Where will your retirement money come from? If you’re like most people, qualified-retirement plans, Social Security, and personal savings and investments are expected to play a role. Once you have estimated the amount of money you may need for retirement, a sound approach involves taking a close look at your potential retirement-income sources.
There are three things to consider before dipping into retirement savings to pay for college.
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To choose a plan, it’s important to ask yourself four key questions.
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Learn about clauses in the SECURE Act that affect 401Ks, students, and families.
Longer, healthier living can put greater stress on retirement assets; the bucket approach may be one answer.
Experiencing negative returns early in retirement can potentially undermine the sustainability of your assets.
Estimate how much income may be needed at retirement to maintain your standard of living.
This calculator compares a hypothetical fixed annuity with an account where the interest is taxed each year.
This calculator can help you estimate how much you may need to save for retirement.
Estimate your monthly and annual income from various IRA types.
Estimate the maximum contribution amount for a Self-Employed 401(k), SIMPLE IRA, or SEP.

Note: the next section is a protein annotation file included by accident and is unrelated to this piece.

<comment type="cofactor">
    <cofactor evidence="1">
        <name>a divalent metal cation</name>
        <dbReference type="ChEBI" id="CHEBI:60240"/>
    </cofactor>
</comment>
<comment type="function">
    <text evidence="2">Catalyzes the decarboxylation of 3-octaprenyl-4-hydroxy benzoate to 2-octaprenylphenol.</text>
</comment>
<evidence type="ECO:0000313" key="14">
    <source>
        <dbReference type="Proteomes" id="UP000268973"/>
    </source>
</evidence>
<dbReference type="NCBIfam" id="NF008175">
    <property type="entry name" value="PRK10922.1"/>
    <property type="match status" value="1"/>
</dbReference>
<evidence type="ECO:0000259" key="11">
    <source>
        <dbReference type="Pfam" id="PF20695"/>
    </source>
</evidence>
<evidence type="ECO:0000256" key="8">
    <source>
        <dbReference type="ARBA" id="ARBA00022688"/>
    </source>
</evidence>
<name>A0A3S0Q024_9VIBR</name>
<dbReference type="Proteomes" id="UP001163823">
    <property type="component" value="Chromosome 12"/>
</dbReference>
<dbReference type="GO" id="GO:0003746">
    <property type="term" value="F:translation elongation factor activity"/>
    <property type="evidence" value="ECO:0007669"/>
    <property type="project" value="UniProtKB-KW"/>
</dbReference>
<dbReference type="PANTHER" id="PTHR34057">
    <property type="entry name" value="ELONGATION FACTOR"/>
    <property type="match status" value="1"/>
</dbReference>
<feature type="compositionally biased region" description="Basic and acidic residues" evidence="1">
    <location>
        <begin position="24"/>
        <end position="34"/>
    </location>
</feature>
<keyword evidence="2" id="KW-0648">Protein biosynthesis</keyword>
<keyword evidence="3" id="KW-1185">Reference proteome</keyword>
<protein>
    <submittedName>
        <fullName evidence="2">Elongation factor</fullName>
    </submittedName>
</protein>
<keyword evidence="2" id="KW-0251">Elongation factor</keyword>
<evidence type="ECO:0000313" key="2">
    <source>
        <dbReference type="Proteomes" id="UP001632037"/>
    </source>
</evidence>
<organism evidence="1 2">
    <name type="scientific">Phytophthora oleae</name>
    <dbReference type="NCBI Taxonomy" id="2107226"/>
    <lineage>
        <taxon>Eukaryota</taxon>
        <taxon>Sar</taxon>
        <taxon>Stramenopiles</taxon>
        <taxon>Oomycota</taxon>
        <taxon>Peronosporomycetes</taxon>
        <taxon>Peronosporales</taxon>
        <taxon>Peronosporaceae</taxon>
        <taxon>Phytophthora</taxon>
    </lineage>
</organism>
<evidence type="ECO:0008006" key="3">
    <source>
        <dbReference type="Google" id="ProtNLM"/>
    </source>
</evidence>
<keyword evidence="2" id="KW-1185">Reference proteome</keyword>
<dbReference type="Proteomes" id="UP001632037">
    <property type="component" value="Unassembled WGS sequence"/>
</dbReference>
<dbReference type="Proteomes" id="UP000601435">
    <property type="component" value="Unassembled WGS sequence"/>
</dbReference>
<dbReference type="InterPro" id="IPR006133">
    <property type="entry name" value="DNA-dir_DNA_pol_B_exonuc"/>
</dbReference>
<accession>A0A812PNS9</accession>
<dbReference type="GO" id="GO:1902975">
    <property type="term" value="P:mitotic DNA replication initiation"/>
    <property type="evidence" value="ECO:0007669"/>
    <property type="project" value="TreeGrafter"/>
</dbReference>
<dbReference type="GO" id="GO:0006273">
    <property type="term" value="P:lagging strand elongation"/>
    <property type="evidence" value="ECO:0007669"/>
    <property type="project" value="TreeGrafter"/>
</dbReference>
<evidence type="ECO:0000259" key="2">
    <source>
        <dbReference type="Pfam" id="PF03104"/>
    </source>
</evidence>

Estimate how long your retirement savings may last using various monthly cash flow rates.
A number of questions and concerns need to be addressed to help you better prepare for retirement living.
Investment tools and strategies that can enable you to pursue your retirement goals.
The average retirement lasts for 18 years, with many lasting even longer. Will you fill your post-retirement days with purpose?
There’s an alarming difference between perception and reality for current and future retirees.
Retiring early sounds like a dream come true, but it’s important to take a look at the cold, hard facts.
There are a lot of misconceptions about Social Security. Here’s the truth about three of them.
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Here are five facts about Social Security that might surprise you.